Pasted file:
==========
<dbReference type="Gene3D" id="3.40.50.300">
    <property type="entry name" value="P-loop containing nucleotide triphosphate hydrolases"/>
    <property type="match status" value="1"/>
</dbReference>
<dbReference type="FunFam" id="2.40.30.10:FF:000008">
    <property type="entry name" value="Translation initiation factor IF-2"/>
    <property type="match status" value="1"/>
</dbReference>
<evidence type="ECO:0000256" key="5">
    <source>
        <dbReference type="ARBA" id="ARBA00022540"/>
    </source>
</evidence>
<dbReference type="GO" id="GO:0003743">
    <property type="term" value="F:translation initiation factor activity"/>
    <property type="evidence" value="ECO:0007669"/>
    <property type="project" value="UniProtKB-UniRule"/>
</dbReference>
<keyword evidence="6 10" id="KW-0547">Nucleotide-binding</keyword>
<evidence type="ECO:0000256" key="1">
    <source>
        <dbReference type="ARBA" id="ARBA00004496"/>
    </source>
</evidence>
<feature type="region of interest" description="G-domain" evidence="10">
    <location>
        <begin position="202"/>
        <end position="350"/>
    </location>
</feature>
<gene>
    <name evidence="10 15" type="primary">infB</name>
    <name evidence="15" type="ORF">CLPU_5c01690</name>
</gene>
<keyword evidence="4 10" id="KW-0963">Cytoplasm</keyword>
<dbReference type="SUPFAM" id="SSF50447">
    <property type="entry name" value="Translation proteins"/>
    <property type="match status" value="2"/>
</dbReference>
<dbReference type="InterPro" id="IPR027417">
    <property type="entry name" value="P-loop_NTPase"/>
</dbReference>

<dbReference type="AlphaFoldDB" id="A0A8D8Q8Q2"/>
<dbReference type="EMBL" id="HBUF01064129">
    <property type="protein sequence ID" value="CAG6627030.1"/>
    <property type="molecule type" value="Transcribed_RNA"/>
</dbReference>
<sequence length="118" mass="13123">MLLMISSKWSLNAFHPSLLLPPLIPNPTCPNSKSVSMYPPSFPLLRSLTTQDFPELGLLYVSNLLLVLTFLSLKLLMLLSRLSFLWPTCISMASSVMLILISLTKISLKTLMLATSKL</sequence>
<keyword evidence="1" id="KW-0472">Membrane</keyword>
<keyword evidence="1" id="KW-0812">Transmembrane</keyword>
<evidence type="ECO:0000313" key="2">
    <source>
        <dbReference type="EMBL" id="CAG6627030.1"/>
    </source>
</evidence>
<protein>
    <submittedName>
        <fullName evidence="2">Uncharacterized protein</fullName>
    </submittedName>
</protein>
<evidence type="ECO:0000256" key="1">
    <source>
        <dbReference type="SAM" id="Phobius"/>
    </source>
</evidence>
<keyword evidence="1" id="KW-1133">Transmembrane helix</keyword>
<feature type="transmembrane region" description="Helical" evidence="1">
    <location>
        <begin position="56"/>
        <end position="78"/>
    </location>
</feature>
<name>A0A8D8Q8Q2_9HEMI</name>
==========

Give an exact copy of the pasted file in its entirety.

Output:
<dbReference type="Gene3D" id="3.40.50.300">
    <property type="entry name" value="P-loop containing nucleotide triphosphate hydrolases"/>
    <property type="match status" value="1"/>
</dbReference>
<dbReference type="FunFam" id="2.40.30.10:FF:000008">
    <property type="entry name" value="Translation initiation factor IF-2"/>
    <property type="match status" value="1"/>
</dbReference>
<evidence type="ECO:0000256" key="5">
    <source>
        <dbReference type="ARBA" id="ARBA00022540"/>
    </source>
</evidence>
<dbReference type="GO" id="GO:0003743">
    <property type="term" value="F:translation initiation factor activity"/>
    <property type="evidence" value="ECO:0007669"/>
    <property type="project" value="UniProtKB-UniRule"/>
</dbReference>
<keyword evidence="6 10" id="KW-0547">Nucleotide-binding</keyword>
<evidence type="ECO:0000256" key="1">
    <source>
        <dbReference type="ARBA" id="ARBA00004496"/>
    </source>
</evidence>
<feature type="region of interest" description="G-domain" evidence="10">
    <location>
        <begin position="202"/>
        <end position="350"/>
    </location>
</feature>
<gene>
    <name evidence="10 15" type="primary">infB</name>
    <name evidence="15" type="ORF">CLPU_5c01690</name>
</gene>
<keyword evidence="4 10" id="KW-0963">Cytoplasm</keyword>
<dbReference type="SUPFAM" id="SSF50447">
    <property type="entry name" value="Translation proteins"/>
    <property type="match status" value="2"/>
</dbReference>
<dbReference type="InterPro" id="IPR027417">
    <property type="entry name" value="P-loop_NTPase"/>
</dbReference>

<dbReference type="AlphaFoldDB" id="A0A8D8Q8Q2"/>
<dbReference type="EMBL" id="HBUF01064129">
    <property type="protein sequence ID" value="CAG6627030.1"/>
    <property type="molecule type" value="Transcribed_RNA"/>
</dbReference>
<sequence length="118" mass="13123">MLLMISSKWSLNAFHPSLLLPPLIPNPTCPNSKSVSMYPPSFPLLRSLTTQDFPELGLLYVSNLLLVLTFLSLKLLMLLSRLSFLWPTCISMASSVMLILISLTKISLKTLMLATSKL</sequence>
<keyword evidence="1" id="KW-0472">Membrane</keyword>
<keyword evidence="1" id="KW-0812">Transmembrane</keyword>
<evidence type="ECO:0000313" key="2">
    <source>
        <dbReference type="EMBL" id="CAG6627030.1"/>
    </source>
</evidence>
<protein>
    <submittedName>
        <fullName evidence="2">Uncharacterized protein</fullName>
    </submittedName>
</protein>
<evidence type="ECO:0000256" key="1">
    <source>
        <dbReference type="SAM" id="Phobius"/>
    </source>
</evidence>
<keyword evidence="1" id="KW-1133">Transmembrane helix</keyword>
<feature type="transmembrane region" description="Helical" evidence="1">
    <location>
        <begin position="56"/>
        <end position="78"/>
    </location>
</feature>
<name>A0A8D8Q8Q2_9HEMI</name>